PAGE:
Step by step, rep by rep, the line of exhausted candidates for the coveted Russian Kettlebell Challenge certification advanced across the gym floor. After a year or more of personal preparation, three previous days of nonstop instruction and serious work–and one final demanding day of testing–the candidates were literally within steps of their long goal: the letters ‘RKC’ after their name.
As they advanced, the shouting and cheering from their onlookers built the excitement: trainers began calling out “RKC! RKC!”–family, friends, and colleagues yelled the names of their candidates. The volume level increased in inverse proportion to the distance between the advancing wall of candidates and the bleachers where we sat; as they drew closer, we could see their exhaustion fall away, replaced by sheer surging adrenalin. Tears of joy and relief flowed and became indistinguishable from the sheen of sweat covering their faces.
As I wrote in my GiryaGirl.com blog posting about the Vienna 2012 RKC, to be present in those final moments of pain and triumph–to have shared that moment with a larger community I never knew existed before that moment–was great privilege indeed. I saw the passion each candidate brought to their pursuit of the goal–saw the root of that word made tangible: pati, or suffering. Saw it made real, and fulfilled.
In my pursuit of the Hardstyle Kettlebell certification just a a few weeks earlier, I had tasted a bit of that passion, suffering, and triumph at the end. Though their achievement eclipsed mine many times over, I understood.
I returned home this week to face final preparations for yet another new goal, representing my university and my office to a wider circle: the 2012-2013 HERS Institute at Wellesley College near Boston, a professional development network for women in higher education leadership and administration. The work volume has been daunting, to say the least: hundreds of pages of reading and note-taking; multiple interviews to conduct, write, and submit; data and reports from my institution to gather and begin to work with.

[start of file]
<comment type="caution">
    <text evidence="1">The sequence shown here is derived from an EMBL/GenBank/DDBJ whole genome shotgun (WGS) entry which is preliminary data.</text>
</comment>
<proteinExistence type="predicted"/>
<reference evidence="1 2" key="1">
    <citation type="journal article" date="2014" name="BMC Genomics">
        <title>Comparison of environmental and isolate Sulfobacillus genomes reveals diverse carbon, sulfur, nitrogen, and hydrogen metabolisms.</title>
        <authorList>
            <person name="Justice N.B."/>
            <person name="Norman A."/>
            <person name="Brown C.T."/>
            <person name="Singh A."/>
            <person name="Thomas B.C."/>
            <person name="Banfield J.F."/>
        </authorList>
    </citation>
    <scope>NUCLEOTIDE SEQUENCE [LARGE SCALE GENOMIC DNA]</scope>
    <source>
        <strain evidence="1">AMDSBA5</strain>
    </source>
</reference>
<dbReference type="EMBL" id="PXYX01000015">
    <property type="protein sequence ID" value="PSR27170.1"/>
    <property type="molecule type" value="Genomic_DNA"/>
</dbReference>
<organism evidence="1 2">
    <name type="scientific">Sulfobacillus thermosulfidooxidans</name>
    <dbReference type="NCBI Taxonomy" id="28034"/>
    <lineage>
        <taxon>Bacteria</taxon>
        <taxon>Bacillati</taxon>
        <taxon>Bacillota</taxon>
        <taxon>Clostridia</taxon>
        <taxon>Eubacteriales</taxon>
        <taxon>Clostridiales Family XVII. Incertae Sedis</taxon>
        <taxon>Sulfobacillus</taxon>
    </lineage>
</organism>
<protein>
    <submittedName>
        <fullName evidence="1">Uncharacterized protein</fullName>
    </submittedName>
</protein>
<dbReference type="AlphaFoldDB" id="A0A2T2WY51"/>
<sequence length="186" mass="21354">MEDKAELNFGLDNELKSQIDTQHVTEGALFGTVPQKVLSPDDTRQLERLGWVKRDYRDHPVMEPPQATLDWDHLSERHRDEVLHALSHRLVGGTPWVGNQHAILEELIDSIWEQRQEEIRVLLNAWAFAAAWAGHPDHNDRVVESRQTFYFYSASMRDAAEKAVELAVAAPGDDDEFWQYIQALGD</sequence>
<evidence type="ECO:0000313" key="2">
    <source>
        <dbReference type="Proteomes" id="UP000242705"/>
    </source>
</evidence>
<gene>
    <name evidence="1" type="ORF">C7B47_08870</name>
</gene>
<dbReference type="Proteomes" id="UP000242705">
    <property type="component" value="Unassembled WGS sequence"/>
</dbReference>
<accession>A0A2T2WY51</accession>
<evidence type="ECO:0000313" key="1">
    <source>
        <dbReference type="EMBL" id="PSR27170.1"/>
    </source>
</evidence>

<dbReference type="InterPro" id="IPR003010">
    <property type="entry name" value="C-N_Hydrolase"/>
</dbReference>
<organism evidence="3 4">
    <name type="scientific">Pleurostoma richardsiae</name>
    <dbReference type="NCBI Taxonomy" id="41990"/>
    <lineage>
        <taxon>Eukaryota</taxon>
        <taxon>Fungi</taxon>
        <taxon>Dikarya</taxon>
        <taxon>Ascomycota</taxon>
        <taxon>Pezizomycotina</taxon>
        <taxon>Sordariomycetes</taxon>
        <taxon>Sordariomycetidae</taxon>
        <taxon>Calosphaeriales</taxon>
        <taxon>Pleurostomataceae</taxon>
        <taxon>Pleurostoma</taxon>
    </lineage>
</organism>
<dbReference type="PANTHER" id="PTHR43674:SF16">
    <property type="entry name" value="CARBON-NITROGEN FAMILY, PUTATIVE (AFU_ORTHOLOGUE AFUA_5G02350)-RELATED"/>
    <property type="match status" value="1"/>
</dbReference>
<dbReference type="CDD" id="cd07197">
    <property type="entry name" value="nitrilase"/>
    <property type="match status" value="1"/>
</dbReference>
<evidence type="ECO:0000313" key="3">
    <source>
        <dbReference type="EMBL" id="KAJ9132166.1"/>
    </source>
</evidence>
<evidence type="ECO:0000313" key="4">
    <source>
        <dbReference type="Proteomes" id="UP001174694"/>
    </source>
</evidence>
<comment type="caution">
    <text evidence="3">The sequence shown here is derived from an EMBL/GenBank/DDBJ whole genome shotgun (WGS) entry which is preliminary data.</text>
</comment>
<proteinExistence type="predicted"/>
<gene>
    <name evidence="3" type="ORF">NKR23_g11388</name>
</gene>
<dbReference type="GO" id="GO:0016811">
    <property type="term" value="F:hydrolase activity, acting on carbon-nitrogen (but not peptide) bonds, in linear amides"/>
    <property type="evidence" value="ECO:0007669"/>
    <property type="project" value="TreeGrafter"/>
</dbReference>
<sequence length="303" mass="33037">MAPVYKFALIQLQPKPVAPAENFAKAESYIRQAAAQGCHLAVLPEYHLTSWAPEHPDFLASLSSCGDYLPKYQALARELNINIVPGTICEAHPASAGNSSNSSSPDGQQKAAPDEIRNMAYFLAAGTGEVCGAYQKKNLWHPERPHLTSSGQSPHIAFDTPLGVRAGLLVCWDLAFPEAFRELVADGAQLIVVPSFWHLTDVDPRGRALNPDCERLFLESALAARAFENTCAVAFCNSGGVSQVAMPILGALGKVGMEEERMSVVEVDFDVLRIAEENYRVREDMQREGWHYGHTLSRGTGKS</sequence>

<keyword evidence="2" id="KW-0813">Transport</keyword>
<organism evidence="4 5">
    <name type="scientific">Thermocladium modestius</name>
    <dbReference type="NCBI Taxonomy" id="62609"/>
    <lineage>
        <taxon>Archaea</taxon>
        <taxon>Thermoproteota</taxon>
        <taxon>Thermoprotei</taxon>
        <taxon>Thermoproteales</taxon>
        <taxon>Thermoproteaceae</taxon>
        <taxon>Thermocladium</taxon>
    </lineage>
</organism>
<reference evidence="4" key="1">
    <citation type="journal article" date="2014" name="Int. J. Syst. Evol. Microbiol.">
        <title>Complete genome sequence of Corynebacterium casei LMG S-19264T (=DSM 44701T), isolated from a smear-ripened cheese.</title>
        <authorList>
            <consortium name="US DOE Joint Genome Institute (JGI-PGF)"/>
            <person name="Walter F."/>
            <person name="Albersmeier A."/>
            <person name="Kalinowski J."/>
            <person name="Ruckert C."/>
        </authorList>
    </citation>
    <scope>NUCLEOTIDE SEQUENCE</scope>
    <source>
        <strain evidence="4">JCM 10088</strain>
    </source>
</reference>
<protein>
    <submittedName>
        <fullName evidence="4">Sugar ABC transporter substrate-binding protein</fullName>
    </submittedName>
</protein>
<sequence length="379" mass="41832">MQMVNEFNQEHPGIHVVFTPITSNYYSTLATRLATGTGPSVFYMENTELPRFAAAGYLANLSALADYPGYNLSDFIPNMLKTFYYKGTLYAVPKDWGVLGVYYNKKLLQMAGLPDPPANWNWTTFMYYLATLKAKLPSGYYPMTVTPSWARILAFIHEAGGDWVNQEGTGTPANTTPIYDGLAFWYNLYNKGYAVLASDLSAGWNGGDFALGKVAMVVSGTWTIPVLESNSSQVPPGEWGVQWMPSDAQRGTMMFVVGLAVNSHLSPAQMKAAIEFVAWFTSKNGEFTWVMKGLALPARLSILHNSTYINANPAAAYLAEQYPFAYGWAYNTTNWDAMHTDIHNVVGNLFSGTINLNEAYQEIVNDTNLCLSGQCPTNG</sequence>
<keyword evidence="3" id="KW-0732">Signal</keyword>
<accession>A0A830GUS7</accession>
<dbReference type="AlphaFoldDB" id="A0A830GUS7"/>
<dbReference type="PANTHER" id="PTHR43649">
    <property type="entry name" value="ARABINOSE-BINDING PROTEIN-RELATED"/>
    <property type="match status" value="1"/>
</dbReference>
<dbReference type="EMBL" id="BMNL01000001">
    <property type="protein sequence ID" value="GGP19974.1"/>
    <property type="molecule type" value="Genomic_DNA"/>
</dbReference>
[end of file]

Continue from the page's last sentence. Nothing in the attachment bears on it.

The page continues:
One of the pre-assignments related to my work with the institution’s mission statement and strategic planning documents: I had to prepare a personal mission statement and strategic plan, covering my personal and professional development over the next several years.
What a stretch for me! I confess I have been something less than strategic in my career development: every entry on my resume has included a generous portion of sheer serendipity (and perhaps even more pure dumb luck): from my first leap after grad school into registrar work, to my return to our alma mater, to our shift eastward to Virginia, and finally our eventual migration across the Blue Ridge to West Virginia. It has been a satisfying career, but not much has been planned, strategically or otherwise!
This particular assignment, then, has been every bit as challenging as my physical and mental preparations for the HKC; and I am hopeful that the results will be every bit as fulfilling.
Page by page, report by report–step by step–I have been building my portfolio for the first session, this upcoming weekend. I fly out Wednesday for Boston.
Where, by the way, I hope to hook up with one of the newly-minted RKCs from Philly’s certification, Sharon Shiner, and her kettlebells, of course. Gotta keep up the training . . .
More later, folks.